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Transitioning to a New Normal: Monitoring Children's Mental Wellbeing

Transitioning to a New Normal: Monitoring Children's Mental Wellbeing

With so many children returning to the classroom this Fall, our team feels it's important to highlight the emotions children may experience as we transition to this new normal. Schools and child care centers truly are a safe place for our children, and you, as educators and care providers, play such an important role. Thank you for all you have done and continue to do to support our children through this unprecedented time. We hope this guest post, written by Jennifer Birch, is helpful as we navigate this new school year!

The pandemic triggered many disruptions in daily life, particularly for children. Although for some this meant more outside playdates and a slower pace of life, for many, it was not so easy. Health and safety concerns kept children away from schools where much of their social and developmental activities take place. Home life became more stressful as parents juggled work, childcare and educational responsibilities. While there’s yet to be a comprehensive study on the effects of the pandemic on young kids’ well-being, the data available is concerning (1), with many studies finding children experiencing anxiety and depressive symptoms.

Hopefully, we are starting to see a return to a new normal. Establishments are slowly reopening, the economy is beginning to bounce back, and schools are welcoming students into classrooms with various mitigation strategies in place. If the pandemic has taught us one thing, it is that schools and child care are not only a key function of society, these establishments create a feeling of security and dependability. It is because of that, schools will be key to helping kids get back on their feet.

Promoting mental wellness in the classroom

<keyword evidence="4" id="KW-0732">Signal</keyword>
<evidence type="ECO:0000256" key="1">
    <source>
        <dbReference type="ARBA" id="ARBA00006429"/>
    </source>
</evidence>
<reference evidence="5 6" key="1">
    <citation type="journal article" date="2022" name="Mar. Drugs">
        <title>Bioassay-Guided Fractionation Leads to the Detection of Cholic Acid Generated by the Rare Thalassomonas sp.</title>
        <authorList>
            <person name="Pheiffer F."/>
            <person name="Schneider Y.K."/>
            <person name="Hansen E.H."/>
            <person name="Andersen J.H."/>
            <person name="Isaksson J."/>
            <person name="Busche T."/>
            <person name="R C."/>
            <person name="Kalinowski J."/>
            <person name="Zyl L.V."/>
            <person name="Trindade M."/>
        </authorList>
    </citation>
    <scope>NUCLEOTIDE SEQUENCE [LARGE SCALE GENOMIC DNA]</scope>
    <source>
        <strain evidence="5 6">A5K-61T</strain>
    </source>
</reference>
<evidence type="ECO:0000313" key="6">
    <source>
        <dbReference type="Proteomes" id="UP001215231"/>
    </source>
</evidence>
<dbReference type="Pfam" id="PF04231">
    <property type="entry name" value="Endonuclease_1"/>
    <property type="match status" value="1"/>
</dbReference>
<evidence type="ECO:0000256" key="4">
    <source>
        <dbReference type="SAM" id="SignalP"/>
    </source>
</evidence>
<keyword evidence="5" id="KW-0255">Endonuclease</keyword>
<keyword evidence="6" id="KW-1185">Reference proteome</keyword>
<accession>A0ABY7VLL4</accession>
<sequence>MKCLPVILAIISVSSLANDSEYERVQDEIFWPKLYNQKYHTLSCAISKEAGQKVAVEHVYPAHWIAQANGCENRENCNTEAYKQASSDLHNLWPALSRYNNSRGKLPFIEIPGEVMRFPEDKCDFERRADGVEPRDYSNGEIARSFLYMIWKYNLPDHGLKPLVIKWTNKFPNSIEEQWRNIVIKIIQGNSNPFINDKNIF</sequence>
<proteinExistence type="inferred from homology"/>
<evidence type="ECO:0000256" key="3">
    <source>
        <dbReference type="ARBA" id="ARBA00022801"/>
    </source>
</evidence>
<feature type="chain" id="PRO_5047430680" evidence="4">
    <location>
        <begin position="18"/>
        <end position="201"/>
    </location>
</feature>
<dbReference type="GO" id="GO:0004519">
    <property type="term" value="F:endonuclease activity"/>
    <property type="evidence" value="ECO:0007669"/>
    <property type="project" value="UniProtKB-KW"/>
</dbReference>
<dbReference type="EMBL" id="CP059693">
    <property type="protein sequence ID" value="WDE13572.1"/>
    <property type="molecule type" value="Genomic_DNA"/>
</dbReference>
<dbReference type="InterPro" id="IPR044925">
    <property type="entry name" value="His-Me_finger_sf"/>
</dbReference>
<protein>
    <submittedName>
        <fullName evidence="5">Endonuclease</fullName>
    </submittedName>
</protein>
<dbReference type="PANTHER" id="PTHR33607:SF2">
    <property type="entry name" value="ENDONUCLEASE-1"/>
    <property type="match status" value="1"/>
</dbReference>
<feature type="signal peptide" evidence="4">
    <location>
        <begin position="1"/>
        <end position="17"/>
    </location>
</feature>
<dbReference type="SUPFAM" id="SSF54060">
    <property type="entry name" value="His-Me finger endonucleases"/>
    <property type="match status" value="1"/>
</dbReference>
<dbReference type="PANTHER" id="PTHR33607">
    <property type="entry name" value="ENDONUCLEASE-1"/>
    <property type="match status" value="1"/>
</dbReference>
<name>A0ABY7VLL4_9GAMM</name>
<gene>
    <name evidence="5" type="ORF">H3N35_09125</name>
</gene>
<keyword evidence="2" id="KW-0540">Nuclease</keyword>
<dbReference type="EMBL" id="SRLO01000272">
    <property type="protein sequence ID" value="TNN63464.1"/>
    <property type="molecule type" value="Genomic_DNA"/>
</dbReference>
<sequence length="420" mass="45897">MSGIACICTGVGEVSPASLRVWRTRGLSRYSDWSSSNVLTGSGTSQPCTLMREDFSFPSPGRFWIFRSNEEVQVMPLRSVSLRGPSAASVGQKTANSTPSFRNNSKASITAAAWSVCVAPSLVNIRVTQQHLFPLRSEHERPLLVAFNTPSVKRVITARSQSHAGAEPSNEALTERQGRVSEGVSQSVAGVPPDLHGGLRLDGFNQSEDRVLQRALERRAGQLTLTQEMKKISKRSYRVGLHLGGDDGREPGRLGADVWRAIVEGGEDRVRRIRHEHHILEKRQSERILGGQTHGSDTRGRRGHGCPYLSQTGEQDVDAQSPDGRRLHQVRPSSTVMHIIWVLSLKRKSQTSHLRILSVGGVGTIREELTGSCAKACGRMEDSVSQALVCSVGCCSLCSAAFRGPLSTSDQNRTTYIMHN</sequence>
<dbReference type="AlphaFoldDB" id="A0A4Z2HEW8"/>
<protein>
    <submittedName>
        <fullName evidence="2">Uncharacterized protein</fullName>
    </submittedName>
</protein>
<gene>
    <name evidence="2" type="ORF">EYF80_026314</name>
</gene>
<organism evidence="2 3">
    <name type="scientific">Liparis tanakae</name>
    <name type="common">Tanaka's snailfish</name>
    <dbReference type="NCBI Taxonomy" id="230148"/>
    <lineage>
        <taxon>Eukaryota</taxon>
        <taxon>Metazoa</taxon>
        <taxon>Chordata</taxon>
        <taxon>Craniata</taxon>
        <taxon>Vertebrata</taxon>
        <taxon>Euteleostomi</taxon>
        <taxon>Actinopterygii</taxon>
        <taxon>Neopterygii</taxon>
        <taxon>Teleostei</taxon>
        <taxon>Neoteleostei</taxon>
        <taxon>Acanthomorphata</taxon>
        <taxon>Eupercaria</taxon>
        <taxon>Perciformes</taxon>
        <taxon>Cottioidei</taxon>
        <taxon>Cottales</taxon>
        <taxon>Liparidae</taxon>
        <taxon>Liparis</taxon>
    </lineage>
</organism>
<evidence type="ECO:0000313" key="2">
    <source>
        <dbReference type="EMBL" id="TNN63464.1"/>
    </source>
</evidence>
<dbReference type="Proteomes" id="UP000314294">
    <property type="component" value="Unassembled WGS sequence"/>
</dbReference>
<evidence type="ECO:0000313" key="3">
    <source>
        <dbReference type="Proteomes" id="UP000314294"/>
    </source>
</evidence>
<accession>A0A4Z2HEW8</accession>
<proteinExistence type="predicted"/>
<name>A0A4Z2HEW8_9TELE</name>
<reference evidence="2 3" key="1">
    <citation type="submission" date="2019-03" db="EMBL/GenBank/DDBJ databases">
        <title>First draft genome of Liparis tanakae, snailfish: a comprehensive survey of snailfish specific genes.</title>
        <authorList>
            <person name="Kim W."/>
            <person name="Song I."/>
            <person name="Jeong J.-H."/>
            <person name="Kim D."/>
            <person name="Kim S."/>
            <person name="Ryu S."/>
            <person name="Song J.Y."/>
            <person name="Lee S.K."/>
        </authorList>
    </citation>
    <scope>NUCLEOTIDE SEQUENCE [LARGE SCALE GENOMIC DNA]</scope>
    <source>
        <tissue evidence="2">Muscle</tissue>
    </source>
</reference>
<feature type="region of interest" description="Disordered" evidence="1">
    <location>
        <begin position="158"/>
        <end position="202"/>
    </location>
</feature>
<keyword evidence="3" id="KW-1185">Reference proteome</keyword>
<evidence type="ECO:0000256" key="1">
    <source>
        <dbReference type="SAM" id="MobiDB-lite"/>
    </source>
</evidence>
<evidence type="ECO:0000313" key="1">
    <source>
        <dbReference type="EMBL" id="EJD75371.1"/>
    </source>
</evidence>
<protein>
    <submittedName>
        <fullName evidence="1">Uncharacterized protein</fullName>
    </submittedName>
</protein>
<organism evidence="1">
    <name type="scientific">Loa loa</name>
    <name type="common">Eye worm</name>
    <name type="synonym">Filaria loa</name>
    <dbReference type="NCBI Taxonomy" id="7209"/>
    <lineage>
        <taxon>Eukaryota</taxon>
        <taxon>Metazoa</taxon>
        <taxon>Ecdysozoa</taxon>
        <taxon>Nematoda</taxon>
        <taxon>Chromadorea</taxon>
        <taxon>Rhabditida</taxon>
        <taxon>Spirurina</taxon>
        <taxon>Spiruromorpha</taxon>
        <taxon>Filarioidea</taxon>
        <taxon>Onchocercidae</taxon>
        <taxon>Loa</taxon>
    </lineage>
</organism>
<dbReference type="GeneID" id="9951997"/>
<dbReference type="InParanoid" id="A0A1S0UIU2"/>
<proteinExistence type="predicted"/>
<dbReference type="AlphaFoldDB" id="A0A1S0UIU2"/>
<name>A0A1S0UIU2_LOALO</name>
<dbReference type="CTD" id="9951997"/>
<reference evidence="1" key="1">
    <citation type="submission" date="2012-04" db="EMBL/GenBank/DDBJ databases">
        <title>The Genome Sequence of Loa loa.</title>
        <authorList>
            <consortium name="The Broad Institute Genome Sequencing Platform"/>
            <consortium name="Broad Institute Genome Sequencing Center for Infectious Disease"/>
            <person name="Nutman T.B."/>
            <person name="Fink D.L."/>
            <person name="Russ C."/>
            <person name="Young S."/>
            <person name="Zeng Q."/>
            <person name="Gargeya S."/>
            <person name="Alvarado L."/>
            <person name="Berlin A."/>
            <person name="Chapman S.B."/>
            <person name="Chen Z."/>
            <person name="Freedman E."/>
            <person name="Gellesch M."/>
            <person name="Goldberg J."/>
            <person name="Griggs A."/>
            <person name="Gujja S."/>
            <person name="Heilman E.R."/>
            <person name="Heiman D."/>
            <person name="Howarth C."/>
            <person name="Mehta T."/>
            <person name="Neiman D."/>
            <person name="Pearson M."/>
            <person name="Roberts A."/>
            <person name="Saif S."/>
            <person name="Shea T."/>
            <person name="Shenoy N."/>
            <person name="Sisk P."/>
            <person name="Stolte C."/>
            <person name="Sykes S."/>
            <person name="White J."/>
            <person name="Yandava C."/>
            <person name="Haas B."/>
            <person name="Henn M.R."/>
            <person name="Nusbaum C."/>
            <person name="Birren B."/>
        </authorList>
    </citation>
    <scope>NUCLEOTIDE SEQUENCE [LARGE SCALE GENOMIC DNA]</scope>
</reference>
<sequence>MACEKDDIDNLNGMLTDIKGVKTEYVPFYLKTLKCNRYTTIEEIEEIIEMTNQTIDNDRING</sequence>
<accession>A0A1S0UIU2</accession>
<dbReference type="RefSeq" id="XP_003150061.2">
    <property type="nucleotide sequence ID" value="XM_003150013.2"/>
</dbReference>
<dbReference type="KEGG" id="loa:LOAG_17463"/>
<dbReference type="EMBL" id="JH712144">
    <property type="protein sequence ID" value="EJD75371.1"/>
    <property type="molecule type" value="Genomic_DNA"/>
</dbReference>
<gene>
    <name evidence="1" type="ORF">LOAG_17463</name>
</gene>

Teachers have a direct responsibility to re-establish strong and trusting bonds within the classroom. This is the most direct way schools can help kids cope with the stress and trauma of the previous year. It can be as simple as starting a morning circle time where kids can learn the basics of naming and managing their emotions.

Social Emotional Tools

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Going around the room to share feelings can be enough for these young children. When they understand that their feelings are normal and very valid, they can be more open about expressing them. Mental health experts stress that dedicating time to do this daily helps kids through difficult transitions (2). Moreover, this fosters a classroom environment where kids respect and acknowledge each other’s emotions.

Social Emotional Wellness in the Classroom

Becoming intermediaries between students and mental health professionals

Mental wellness in the classroom is important, but schools must recognize that some kids will need professional help after such an emotionally trying year. Professionals, such as mental health nurses, are available to students and they’re even more accessible now that they can be contacted remotely. Kids can get mental health help from their homes or schools at most anytime, so they’re comfortable and at ease. By identifying these needs and connecting children with these mental health specialists, schools play an important intermediary role.

Cultivating enriching non-academic activities

While academic activities should be prioritized in schools, non-academic activities should also be part of the overall strategy. After a troubling year, young kids need opportunities to have fun and collaborate with others.

Dancing, reading, cooperative games and various physical activities are all so important for all of us, especially young kids. Schools and childcare centers should be strategic in presenting these non-academic activities by incorporating social-emotional resources to aid in their overall wellness.

Inspire Movement within the Classroom

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For instance, circle time might include emotionally and socially enriching books such as I’m Happy-Sad Today and The Color Monster: a story about emotions, which both introduce students to the basic concepts of emotions – and in a fun and engaging way. Pulling out a game or challenging puzzle and allowing students to work together creates a sense of teamwork and encourages students to balance emotions through effective communication. Taking kids outside daily creates endless opportunities through physical activity or to slow down, observe and breathe.

2020 was a difficult year for everyone, and 2021 continues to be challenging. Schools and teachers have such an important role to help kids--and all of us--move forward and thrive.

Written by Jennifer Birch

1 Time 2 NPR



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